M
     
  10. james dilley

    james dilley Well-Known Member Supporter

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    Ask the mover for references from past cients also what there responsibilities are for loading, As some use LUMPERS and that is a very dirty word as its unskilled labor who could care less about your house and the contents.
     
  11. Yes, there maybe cost at both ends. I wouldn't say they are hidden unless you fail to read the contract. I know the first thing that happens after you make arrangements with a moving agent is that they come out on the designated day and pack up your stuff. They break down certain furniture and place in cartons. They wrap all your kitchen ware in paper and place in cartons. They place all your clothing and linen in cartons. They get everything ready for the driver to load when he arrives. Then when the driver arrives he may break down other items so it will take up less room and better able to pack. He gets paid by the number of pounds he hauls not by how much room it takes up. The more poundage he hauls at one time the better money he is making. Therefore it is not unusual for a driver to haul 3 to 6 families at a time. Then when your furniture arrives at the other end the driver will unload everything and if you choose, the agent in that area will unpack everything for you. So agent 1 at the start of the trip gets paid. The driver gets paid. Agent 2 at the other end of gets paid.(if you choose) They do all the work for you. Of coarse if you've got plenty of time with nothing else to do and no time period to do it in, then you could do all that packing,moving, and unpacking yourself.
     
  12. Forgot to add. All re-embursement for damages comes out of the drivers pocket. Therefore he does have to keep a close eye out for how his temporary hired helpers work for him. Most helpers are hired through the agent and are usually good at there work. My dad had a list of names to call on. When he would be intering a certain city/town he would call up helpers that have worked for him before and make arrangements for their help.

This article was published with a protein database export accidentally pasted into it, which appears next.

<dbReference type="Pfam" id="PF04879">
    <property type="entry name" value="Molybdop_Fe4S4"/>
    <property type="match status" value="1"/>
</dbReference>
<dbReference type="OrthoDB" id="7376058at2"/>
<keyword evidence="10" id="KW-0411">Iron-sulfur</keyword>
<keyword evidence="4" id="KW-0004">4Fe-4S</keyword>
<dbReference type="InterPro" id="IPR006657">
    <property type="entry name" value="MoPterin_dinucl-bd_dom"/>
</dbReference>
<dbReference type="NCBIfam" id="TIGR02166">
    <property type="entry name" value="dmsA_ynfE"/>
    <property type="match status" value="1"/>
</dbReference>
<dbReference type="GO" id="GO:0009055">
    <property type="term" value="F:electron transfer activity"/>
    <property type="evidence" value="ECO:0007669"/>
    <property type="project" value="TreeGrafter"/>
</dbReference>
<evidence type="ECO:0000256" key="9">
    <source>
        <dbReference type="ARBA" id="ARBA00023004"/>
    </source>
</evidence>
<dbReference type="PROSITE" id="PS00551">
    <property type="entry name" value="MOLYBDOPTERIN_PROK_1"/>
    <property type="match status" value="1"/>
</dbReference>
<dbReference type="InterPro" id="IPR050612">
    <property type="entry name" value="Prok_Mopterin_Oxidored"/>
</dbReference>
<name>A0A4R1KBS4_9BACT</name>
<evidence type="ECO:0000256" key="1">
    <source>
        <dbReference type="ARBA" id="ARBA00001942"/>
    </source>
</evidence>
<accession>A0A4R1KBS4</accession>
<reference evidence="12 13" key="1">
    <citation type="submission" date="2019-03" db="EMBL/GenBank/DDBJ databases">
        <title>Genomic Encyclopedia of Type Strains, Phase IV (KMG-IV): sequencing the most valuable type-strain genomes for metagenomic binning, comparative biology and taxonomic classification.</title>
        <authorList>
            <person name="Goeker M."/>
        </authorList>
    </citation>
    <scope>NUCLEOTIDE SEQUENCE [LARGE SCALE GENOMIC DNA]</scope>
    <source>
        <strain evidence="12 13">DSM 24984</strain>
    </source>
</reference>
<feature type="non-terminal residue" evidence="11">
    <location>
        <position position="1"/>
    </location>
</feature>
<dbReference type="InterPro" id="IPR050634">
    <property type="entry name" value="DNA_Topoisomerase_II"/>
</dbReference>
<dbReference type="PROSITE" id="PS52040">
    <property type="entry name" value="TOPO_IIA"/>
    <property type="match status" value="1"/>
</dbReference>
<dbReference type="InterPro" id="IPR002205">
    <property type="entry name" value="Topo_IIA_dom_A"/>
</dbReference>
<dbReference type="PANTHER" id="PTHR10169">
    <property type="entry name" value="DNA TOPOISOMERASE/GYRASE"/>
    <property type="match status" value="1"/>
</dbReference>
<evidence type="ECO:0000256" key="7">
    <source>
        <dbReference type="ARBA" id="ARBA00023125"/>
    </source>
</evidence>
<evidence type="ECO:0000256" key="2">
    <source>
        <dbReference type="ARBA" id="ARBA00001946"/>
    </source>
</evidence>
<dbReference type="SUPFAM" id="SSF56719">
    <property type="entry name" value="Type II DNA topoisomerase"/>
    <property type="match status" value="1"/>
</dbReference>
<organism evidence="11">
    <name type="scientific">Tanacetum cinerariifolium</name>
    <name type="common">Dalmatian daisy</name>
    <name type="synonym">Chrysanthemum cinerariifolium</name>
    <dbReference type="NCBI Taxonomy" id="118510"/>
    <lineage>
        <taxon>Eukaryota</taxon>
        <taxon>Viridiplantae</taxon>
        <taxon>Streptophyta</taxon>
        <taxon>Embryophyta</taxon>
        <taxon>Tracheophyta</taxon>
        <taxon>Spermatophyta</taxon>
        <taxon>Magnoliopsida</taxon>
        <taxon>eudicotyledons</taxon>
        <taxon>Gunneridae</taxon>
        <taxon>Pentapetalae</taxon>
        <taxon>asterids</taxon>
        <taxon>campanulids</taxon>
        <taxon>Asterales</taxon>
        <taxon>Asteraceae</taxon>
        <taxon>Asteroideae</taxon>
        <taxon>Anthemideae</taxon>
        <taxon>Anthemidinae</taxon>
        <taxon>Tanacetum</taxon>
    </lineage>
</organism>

13. caballoviejo

    caballoviejo Well-Known Member

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    I've always moved myself. Relatives' experience is that once your possesions have been loaded you are at the mercy of the movers. Don't like extra charges? Tough, you don't get your goods. It's days after truck was supposed to arrive?
    Tough - what are you gonna do about it, fuss?
     
  14. minnikin1

    minnikin1 Shepherd

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    We hired professionals to come pack our Uhaul. I think it cost about $250.00 and they did an excellent job.
    Driving the uhaul was torture, though.
    A combination of professional packers and PODS would have been the best, but at the time PODS had limited availability in some areas.
     
  15. perennial

    perennial Well-Known Member

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    Thanks for all the info. I called pods and they don't have a location
    anywhere near our destination so that is not an option.